Although everyone based at Caloundra airport was sticking to the ‘Fly Neighbourly’ policy and not turning crosswind until 700 feet, the couple were still getting up to 10 aircraft er day doing circuits (at approx 8 circuits per lesson!). This equated to 80 aircraft per a day turning over their house at the 700 feet level. I could understand their frustration. All it took to solve this problem was to get together with other Caloundra airfield operators and agree to turn into the crosswind section of the circuit once we reached the water at Pumicestone Passage. For pilots it simply meant another twenty seconds of climbing in the upwind section of the circuit to keep the residents below, happy.

Sometimes though, you cannot make everyone happy. I once had a very aggressive (and gym-buffed) nearby resident come down to the airfield wanting to pick a fight with one of my instructors. This resident had just purchased a house at the end of the runway and could not understand why we had to keep flying over his house!

My instructor was very calm and explained that in certain wind conditions we have to land and take off on that particular runway, and, as his house is situated directly off the end of the runway, there is no way  to avoid flying over his house as aircraft cannot turn below 500 feet. He didn’t like the fact that the aircraft noise was affecting his afternoon nap. Ironically, he told us he worked as a jet ski instructor (now those things are really noisy!!!). He eventually backed off and went home.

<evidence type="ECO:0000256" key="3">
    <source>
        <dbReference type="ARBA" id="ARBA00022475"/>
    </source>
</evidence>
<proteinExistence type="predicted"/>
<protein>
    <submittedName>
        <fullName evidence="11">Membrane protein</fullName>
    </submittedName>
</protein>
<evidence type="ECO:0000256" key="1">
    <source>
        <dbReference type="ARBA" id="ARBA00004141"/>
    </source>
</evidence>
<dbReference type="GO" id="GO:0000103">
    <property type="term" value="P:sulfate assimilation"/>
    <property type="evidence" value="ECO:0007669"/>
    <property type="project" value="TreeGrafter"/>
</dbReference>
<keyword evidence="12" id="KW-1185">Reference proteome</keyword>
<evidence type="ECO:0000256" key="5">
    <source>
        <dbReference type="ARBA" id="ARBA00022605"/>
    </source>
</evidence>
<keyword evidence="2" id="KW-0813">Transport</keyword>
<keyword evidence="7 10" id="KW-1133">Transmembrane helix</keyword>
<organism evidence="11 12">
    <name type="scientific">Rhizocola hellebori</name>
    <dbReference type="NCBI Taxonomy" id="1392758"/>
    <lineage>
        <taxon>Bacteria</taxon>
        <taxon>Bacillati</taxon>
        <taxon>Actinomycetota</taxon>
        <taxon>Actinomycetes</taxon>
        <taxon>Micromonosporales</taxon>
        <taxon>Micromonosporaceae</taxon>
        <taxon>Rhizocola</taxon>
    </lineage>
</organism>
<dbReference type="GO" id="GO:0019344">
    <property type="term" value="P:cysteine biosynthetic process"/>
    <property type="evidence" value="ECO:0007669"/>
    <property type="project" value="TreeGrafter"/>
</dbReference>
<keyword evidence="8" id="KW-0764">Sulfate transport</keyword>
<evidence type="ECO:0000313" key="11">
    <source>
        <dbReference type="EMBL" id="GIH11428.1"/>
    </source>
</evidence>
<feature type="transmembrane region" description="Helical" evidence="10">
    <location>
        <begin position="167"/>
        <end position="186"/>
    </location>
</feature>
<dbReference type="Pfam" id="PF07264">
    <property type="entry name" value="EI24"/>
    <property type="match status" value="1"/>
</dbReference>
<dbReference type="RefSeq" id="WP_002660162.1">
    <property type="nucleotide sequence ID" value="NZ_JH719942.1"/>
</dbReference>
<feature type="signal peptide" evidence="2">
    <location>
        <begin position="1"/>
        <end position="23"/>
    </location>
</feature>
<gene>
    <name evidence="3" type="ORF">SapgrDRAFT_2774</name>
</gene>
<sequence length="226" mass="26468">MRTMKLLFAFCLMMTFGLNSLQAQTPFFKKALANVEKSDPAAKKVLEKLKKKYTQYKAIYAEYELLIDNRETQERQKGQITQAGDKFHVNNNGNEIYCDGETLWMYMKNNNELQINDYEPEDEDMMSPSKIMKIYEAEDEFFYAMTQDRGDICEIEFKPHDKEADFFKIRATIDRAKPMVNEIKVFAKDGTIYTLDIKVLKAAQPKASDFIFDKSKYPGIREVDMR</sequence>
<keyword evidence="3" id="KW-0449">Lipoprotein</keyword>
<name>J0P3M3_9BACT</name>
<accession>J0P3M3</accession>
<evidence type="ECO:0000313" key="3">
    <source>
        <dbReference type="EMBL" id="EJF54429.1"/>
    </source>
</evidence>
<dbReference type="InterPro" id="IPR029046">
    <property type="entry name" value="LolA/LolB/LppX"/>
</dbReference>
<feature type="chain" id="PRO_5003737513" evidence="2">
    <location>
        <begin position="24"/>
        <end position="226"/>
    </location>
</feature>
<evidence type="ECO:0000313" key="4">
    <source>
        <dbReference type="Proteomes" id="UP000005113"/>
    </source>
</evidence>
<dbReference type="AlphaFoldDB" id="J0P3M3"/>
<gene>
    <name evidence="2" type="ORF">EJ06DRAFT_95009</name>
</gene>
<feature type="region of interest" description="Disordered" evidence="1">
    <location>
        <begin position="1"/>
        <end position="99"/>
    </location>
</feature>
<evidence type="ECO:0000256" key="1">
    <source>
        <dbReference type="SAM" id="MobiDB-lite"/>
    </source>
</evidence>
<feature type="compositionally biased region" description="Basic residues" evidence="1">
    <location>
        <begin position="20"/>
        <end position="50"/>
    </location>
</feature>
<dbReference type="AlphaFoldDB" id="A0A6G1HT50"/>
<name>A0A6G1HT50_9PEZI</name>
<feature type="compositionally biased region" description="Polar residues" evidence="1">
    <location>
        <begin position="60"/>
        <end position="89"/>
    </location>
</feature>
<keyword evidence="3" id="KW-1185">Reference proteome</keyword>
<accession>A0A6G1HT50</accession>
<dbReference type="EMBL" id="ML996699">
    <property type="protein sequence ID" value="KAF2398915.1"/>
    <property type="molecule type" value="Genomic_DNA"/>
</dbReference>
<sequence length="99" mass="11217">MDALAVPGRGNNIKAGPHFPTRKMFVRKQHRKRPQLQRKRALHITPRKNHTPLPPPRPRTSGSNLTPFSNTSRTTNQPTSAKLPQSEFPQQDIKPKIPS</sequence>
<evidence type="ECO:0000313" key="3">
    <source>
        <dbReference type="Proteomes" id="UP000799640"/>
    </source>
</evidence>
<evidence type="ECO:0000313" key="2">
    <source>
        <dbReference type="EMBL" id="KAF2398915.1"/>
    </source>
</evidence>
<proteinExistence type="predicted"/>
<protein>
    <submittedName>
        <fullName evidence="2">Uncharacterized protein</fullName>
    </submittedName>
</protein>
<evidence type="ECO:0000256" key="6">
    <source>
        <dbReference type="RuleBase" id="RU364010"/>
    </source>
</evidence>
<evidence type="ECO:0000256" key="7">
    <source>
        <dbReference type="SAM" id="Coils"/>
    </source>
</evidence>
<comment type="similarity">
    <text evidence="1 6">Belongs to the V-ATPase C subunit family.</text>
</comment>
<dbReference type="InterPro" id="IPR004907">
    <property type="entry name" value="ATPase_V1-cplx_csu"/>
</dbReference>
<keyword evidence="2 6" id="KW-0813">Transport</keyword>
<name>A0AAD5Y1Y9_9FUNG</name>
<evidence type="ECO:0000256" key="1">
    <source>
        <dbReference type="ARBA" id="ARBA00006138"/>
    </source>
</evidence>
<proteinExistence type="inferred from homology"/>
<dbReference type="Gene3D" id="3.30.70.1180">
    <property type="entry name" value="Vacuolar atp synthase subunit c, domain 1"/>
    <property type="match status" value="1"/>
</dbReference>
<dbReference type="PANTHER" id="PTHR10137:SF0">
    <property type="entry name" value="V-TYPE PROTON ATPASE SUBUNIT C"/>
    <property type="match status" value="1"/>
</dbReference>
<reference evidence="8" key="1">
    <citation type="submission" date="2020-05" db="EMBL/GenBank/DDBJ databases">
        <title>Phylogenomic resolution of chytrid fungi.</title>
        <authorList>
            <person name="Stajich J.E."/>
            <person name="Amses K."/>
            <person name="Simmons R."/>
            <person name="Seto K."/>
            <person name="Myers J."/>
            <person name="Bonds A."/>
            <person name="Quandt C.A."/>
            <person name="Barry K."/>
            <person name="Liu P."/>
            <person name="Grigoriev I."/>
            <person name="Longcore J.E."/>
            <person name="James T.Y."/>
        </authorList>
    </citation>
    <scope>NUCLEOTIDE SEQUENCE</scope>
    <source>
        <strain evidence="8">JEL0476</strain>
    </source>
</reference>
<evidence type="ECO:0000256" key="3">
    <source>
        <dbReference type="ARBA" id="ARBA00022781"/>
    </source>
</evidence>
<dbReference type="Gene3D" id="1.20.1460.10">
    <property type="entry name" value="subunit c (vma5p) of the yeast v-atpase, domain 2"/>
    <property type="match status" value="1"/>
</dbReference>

I believe we need to use common sense when it comes to airport noise complaints. We require general aviation airports for the healthy future of our aviation sector, both for training as well as maintenance and private operations.

I believe that one way forward would be for all houses within the noise radius of airports to require a disclosure for new purchasers, to ensure that the prospective new owner understands that there will be airport noise and that the airport may grow in size in the future. Also, the disclosure document would state that the resident cannot complain about the noise unless a particular operator or aircraft has broken a law or gone against the ‘Fly Neighbourly’ policy.

Light aircraft will be more quiet in the future

The good news is that the future for light aircraft is going to be electric and it’s going to be a lot quieter. So hopefully technology will allow both sides to get what they want: afternoon circuits and a nanna nap at the same time!

Alternatively, another idea that could work, is that all houses in the surrounding area should only be available for sale to aviation enthusiasts only!

Happy and safe flying (as quietly as possible)!


CEO GoFly Group

Click on this link to read further blogs by Damien.